I am inspired every day by the many women throughout our history who had the courage and vision to create progress—women like Harriet Tubman, Ida B. Wells, Sojourner Truth, and Mary Church Terrell.

It is this inspiration that has helped guide me throughout my career in public service. In fact, my mother used to say, “don’t sit around and complain about things, do something.” When I decided to run for District Attorney of San Francisco over fifteen years ago, it was because I saw problems that could be fixed and I believed I could make the system better for all. No one like me had served in the role before. Not only did I win, becoming the first woman to hold that position, but I went on to become the first woman Attorney General of California and only the second Black woman in history to serve as a U.S. Senator.

I am proud to join the women of the Senate in recognizing this milestone with the knowledge that our work is not done. Recently, I traveled to Selma, Alabama, to recognize the 55th anniversary of Bloody Sunday, when Americans shed blood and died as they marched for equal voting rights. In recent years, we have seen multiple attacks on the right to vote, including rollbacks on early voting and strict voter ID laws that make it harder for people to vote, particularly women, people of color, and low-income individuals. That is why—despite the progress made since the ratification of the 19th Amendment—our fight to ensure equal access is not over.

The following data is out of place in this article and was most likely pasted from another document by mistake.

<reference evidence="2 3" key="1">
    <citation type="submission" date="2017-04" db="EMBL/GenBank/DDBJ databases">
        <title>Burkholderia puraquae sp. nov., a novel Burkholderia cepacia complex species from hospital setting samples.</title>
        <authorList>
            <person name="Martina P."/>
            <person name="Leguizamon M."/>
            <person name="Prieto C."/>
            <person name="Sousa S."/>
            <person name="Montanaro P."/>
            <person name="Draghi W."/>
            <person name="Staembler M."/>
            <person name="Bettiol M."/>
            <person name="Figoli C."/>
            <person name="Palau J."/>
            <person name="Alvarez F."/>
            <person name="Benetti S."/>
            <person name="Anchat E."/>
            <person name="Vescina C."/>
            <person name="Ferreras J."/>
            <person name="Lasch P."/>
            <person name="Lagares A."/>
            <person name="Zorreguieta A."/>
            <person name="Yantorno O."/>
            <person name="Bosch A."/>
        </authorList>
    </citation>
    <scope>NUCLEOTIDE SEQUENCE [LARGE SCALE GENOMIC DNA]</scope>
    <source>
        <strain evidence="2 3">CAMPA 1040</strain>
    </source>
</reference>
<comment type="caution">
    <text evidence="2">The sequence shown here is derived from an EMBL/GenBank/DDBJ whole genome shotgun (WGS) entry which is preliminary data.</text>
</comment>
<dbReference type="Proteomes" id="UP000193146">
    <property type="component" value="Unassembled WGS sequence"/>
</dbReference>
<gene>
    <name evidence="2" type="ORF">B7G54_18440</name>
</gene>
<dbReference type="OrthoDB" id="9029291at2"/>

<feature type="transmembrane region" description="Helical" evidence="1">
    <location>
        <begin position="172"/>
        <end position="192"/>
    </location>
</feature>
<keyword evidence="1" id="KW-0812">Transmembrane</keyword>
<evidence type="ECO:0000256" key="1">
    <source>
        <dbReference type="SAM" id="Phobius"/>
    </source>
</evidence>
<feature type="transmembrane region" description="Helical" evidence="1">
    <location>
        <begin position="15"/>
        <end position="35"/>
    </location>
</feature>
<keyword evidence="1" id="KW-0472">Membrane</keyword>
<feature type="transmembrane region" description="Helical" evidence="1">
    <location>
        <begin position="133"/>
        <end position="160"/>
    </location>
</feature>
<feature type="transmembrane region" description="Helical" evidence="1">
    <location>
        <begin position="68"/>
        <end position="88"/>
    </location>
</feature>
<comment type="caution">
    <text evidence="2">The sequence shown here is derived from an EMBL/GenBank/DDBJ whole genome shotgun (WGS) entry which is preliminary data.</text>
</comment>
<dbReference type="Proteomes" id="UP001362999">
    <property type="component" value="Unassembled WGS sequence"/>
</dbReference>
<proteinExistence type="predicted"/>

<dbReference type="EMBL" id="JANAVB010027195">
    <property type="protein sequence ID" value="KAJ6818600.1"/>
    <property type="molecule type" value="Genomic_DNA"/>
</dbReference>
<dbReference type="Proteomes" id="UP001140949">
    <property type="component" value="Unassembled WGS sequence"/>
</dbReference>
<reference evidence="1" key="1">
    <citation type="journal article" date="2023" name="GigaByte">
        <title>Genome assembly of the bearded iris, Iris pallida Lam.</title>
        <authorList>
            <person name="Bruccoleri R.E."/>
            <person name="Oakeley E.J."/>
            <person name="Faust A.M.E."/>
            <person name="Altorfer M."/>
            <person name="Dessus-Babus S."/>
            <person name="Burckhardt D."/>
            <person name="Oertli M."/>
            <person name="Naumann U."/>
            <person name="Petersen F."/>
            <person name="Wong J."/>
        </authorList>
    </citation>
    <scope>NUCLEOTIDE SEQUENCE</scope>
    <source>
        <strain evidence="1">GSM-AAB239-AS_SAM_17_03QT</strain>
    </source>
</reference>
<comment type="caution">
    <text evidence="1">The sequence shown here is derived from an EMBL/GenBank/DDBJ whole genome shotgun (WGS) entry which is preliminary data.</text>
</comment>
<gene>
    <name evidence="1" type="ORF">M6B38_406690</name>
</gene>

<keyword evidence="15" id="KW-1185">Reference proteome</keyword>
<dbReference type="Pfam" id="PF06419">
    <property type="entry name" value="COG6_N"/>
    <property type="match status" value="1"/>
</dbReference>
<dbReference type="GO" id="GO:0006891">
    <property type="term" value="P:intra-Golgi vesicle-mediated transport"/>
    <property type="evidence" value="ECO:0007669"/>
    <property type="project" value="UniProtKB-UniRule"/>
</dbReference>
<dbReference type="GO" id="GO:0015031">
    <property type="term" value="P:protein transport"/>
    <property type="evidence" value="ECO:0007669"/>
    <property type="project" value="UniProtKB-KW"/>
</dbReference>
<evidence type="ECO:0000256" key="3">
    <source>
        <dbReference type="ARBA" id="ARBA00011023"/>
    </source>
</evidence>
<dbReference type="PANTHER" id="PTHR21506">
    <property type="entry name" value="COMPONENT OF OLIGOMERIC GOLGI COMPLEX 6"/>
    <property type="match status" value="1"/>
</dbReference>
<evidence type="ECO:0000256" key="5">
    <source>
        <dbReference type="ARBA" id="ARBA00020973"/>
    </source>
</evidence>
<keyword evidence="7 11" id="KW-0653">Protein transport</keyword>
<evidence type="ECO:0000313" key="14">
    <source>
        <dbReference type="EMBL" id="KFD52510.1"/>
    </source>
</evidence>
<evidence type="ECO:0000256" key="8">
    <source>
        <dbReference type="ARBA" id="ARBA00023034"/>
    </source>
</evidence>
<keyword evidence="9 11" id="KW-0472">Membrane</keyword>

Read the full statement here.

Kelly Loeffler | Georgia

(Office of Kelly Loeffler)

Year Georgia Women Gained Suffrage: 1920

First Female Georgia Senator Elected: 1922 (Rebecca L. Felton)

First Woman in Congress Representing Georgia: 1922 (Rebecca L. Felton)

A century ago, Felton and the suffragists were fighting for women’s right to vote. Since then, women have gone into space, won Pulitzer Prizes, built companies and served on the Supreme Court. Today there are 26 women serving in the United States Senate. We are businesswomen, teachers, ranchers, social workers and veterans.